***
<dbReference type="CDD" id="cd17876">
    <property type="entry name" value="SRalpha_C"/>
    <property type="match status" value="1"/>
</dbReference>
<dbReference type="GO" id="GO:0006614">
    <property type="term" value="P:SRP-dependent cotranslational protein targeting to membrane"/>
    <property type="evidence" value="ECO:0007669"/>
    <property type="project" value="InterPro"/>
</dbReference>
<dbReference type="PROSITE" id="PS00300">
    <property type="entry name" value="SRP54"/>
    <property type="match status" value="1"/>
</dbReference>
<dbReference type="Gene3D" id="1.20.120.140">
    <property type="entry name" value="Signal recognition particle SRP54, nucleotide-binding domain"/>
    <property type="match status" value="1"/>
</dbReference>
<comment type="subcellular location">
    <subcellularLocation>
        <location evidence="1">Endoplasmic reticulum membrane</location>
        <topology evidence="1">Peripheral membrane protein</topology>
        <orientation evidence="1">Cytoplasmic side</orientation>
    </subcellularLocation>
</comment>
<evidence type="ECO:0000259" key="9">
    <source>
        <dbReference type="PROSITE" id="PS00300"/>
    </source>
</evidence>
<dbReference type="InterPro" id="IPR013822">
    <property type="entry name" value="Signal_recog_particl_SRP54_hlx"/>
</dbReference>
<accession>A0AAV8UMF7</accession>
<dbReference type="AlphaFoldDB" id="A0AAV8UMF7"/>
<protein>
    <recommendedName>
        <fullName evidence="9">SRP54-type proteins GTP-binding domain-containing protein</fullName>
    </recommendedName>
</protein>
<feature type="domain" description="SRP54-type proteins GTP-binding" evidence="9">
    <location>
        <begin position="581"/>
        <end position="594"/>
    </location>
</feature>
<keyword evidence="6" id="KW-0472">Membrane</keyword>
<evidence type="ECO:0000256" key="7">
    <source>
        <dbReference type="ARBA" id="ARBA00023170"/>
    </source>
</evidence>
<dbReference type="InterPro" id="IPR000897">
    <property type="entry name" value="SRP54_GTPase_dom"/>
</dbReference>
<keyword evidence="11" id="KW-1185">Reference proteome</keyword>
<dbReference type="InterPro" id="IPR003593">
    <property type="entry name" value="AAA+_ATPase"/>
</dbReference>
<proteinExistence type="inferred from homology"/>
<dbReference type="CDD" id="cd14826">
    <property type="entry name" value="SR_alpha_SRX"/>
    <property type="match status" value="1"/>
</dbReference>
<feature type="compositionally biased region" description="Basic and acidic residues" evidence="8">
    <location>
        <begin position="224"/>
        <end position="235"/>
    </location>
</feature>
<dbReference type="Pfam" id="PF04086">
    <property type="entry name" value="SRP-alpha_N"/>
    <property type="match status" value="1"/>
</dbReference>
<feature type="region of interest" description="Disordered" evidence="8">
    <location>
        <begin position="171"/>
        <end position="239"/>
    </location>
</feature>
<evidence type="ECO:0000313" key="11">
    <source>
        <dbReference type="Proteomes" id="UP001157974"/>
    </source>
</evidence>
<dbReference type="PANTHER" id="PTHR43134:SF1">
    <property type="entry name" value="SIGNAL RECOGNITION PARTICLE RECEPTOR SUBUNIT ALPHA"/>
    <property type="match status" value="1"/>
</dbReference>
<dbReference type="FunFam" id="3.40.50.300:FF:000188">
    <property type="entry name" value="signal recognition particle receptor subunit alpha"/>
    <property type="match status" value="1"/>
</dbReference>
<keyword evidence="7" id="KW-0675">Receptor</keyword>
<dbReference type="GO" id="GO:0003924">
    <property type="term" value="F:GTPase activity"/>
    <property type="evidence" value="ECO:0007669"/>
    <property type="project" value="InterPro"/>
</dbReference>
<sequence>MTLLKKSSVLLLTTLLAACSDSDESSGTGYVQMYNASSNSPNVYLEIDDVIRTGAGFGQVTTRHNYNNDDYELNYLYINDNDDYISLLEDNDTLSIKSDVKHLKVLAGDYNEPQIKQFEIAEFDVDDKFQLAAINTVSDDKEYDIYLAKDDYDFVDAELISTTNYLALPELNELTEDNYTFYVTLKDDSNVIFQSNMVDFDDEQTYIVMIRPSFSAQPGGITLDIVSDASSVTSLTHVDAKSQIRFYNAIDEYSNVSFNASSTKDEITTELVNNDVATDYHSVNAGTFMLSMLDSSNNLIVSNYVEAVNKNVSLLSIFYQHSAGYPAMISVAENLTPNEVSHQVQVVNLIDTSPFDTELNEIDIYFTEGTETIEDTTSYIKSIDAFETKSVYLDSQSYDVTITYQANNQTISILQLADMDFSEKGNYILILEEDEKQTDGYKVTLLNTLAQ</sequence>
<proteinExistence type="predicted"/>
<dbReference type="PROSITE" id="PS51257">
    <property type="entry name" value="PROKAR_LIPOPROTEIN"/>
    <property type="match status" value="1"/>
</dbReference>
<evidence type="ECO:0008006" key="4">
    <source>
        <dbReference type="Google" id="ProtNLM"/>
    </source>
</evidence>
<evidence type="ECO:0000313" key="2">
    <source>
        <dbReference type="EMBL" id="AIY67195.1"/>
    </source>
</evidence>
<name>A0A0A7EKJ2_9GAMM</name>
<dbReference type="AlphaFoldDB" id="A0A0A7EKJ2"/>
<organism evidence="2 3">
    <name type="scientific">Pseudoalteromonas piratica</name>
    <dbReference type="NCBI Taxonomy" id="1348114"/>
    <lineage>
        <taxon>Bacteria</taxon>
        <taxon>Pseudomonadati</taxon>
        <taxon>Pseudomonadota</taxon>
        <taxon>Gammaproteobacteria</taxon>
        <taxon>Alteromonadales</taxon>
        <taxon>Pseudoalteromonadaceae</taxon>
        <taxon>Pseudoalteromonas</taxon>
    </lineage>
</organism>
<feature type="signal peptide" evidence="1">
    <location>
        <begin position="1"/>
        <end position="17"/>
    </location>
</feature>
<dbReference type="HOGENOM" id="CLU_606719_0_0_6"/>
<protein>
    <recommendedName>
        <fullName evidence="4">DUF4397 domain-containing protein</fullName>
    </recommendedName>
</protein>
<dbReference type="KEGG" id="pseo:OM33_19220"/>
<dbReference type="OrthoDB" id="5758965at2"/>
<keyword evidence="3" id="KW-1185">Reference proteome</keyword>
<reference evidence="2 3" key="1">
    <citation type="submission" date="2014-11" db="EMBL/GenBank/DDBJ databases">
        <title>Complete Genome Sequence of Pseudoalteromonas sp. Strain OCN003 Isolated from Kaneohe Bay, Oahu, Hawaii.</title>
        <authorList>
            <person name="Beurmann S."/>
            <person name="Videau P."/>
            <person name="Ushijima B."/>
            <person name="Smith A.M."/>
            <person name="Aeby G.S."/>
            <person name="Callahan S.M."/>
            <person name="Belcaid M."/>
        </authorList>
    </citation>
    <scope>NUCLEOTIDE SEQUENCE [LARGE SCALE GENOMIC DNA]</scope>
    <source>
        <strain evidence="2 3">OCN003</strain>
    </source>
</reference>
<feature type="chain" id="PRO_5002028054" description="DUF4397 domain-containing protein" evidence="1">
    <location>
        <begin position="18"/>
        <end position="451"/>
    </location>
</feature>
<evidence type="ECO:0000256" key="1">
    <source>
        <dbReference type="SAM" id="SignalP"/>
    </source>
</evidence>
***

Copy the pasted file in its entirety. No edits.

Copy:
<dbReference type="CDD" id="cd17876">
    <property type="entry name" value="SRalpha_C"/>
    <property type="match status" value="1"/>
</dbReference>
<dbReference type="GO" id="GO:0006614">
    <property type="term" value="P:SRP-dependent cotranslational protein targeting to membrane"/>
    <property type="evidence" value="ECO:0007669"/>
    <property type="project" value="InterPro"/>
</dbReference>
<dbReference type="PROSITE" id="PS00300">
    <property type="entry name" value="SRP54"/>
    <property type="match status" value="1"/>
</dbReference>
<dbReference type="Gene3D" id="1.20.120.140">
    <property type="entry name" value="Signal recognition particle SRP54, nucleotide-binding domain"/>
    <property type="match status" value="1"/>
</dbReference>
<comment type="subcellular location">
    <subcellularLocation>
        <location evidence="1">Endoplasmic reticulum membrane</location>
        <topology evidence="1">Peripheral membrane protein</topology>
        <orientation evidence="1">Cytoplasmic side</orientation>
    </subcellularLocation>
</comment>
<evidence type="ECO:0000259" key="9">
    <source>
        <dbReference type="PROSITE" id="PS00300"/>
    </source>
</evidence>
<dbReference type="InterPro" id="IPR013822">
    <property type="entry name" value="Signal_recog_particl_SRP54_hlx"/>
</dbReference>
<accession>A0AAV8UMF7</accession>
<dbReference type="AlphaFoldDB" id="A0AAV8UMF7"/>
<protein>
    <recommendedName>
        <fullName evidence="9">SRP54-type proteins GTP-binding domain-containing protein</fullName>
    </recommendedName>
</protein>
<feature type="domain" description="SRP54-type proteins GTP-binding" evidence="9">
    <location>
        <begin position="581"/>
        <end position="594"/>
    </location>
</feature>
<keyword evidence="6" id="KW-0472">Membrane</keyword>
<evidence type="ECO:0000256" key="7">
    <source>
        <dbReference type="ARBA" id="ARBA00023170"/>
    </source>
</evidence>
<dbReference type="InterPro" id="IPR000897">
    <property type="entry name" value="SRP54_GTPase_dom"/>
</dbReference>
<keyword evidence="11" id="KW-1185">Reference proteome</keyword>
<dbReference type="InterPro" id="IPR003593">
    <property type="entry name" value="AAA+_ATPase"/>
</dbReference>
<proteinExistence type="inferred from homology"/>
<dbReference type="CDD" id="cd14826">
    <property type="entry name" value="SR_alpha_SRX"/>
    <property type="match status" value="1"/>
</dbReference>
<feature type="compositionally biased region" description="Basic and acidic residues" evidence="8">
    <location>
        <begin position="224"/>
        <end position="235"/>
    </location>
</feature>
<dbReference type="Pfam" id="PF04086">
    <property type="entry name" value="SRP-alpha_N"/>
    <property type="match status" value="1"/>
</dbReference>
<feature type="region of interest" description="Disordered" evidence="8">
    <location>
        <begin position="171"/>
        <end position="239"/>
    </location>
</feature>
<evidence type="ECO:0000313" key="11">
    <source>
        <dbReference type="Proteomes" id="UP001157974"/>
    </source>
</evidence>
<dbReference type="PANTHER" id="PTHR43134:SF1">
    <property type="entry name" value="SIGNAL RECOGNITION PARTICLE RECEPTOR SUBUNIT ALPHA"/>
    <property type="match status" value="1"/>
</dbReference>
<dbReference type="FunFam" id="3.40.50.300:FF:000188">
    <property type="entry name" value="signal recognition particle receptor subunit alpha"/>
    <property type="match status" value="1"/>
</dbReference>
<keyword evidence="7" id="KW-0675">Receptor</keyword>
<dbReference type="GO" id="GO:0003924">
    <property type="term" value="F:GTPase activity"/>
    <property type="evidence" value="ECO:0007669"/>
    <property type="project" value="InterPro"/>
</dbReference>
<sequence>MTLLKKSSVLLLTTLLAACSDSDESSGTGYVQMYNASSNSPNVYLEIDDVIRTGAGFGQVTTRHNYNNDDYELNYLYINDNDDYISLLEDNDTLSIKSDVKHLKVLAGDYNEPQIKQFEIAEFDVDDKFQLAAINTVSDDKEYDIYLAKDDYDFVDAELISTTNYLALPELNELTEDNYTFYVTLKDDSNVIFQSNMVDFDDEQTYIVMIRPSFSAQPGGITLDIVSDASSVTSLTHVDAKSQIRFYNAIDEYSNVSFNASSTKDEITTELVNNDVATDYHSVNAGTFMLSMLDSSNNLIVSNYVEAVNKNVSLLSIFYQHSAGYPAMISVAENLTPNEVSHQVQVVNLIDTSPFDTELNEIDIYFTEGTETIEDTTSYIKSIDAFETKSVYLDSQSYDVTITYQANNQTISILQLADMDFSEKGNYILILEEDEKQTDGYKVTLLNTLAQ</sequence>
<proteinExistence type="predicted"/>
<dbReference type="PROSITE" id="PS51257">
    <property type="entry name" value="PROKAR_LIPOPROTEIN"/>
    <property type="match status" value="1"/>
</dbReference>
<evidence type="ECO:0008006" key="4">
    <source>
        <dbReference type="Google" id="ProtNLM"/>
    </source>
</evidence>
<evidence type="ECO:0000313" key="2">
    <source>
        <dbReference type="EMBL" id="AIY67195.1"/>
    </source>
</evidence>
<name>A0A0A7EKJ2_9GAMM</name>
<dbReference type="AlphaFoldDB" id="A0A0A7EKJ2"/>
<organism evidence="2 3">
    <name type="scientific">Pseudoalteromonas piratica</name>
    <dbReference type="NCBI Taxonomy" id="1348114"/>
    <lineage>
        <taxon>Bacteria</taxon>
        <taxon>Pseudomonadati</taxon>
        <taxon>Pseudomonadota</taxon>
        <taxon>Gammaproteobacteria</taxon>
        <taxon>Alteromonadales</taxon>
        <taxon>Pseudoalteromonadaceae</taxon>
        <taxon>Pseudoalteromonas</taxon>
    </lineage>
</organism>
<feature type="signal peptide" evidence="1">
    <location>
        <begin position="1"/>
        <end position="17"/>
    </location>
</feature>
<dbReference type="HOGENOM" id="CLU_606719_0_0_6"/>
<protein>
    <recommendedName>
        <fullName evidence="4">DUF4397 domain-containing protein</fullName>
    </recommendedName>
</protein>
<dbReference type="KEGG" id="pseo:OM33_19220"/>
<dbReference type="OrthoDB" id="5758965at2"/>
<keyword evidence="3" id="KW-1185">Reference proteome</keyword>
<reference evidence="2 3" key="1">
    <citation type="submission" date="2014-11" db="EMBL/GenBank/DDBJ databases">
        <title>Complete Genome Sequence of Pseudoalteromonas sp. Strain OCN003 Isolated from Kaneohe Bay, Oahu, Hawaii.</title>
        <authorList>
            <person name="Beurmann S."/>
            <person name="Videau P."/>
            <person name="Ushijima B."/>
            <person name="Smith A.M."/>
            <person name="Aeby G.S."/>
            <person name="Callahan S.M."/>
            <person name="Belcaid M."/>
        </authorList>
    </citation>
    <scope>NUCLEOTIDE SEQUENCE [LARGE SCALE GENOMIC DNA]</scope>
    <source>
        <strain evidence="2 3">OCN003</strain>
    </source>
</reference>
<feature type="chain" id="PRO_5002028054" description="DUF4397 domain-containing protein" evidence="1">
    <location>
        <begin position="18"/>
        <end position="451"/>
    </location>
</feature>
<evidence type="ECO:0000256" key="1">
    <source>
        <dbReference type="SAM" id="SignalP"/>
    </source>
</evidence>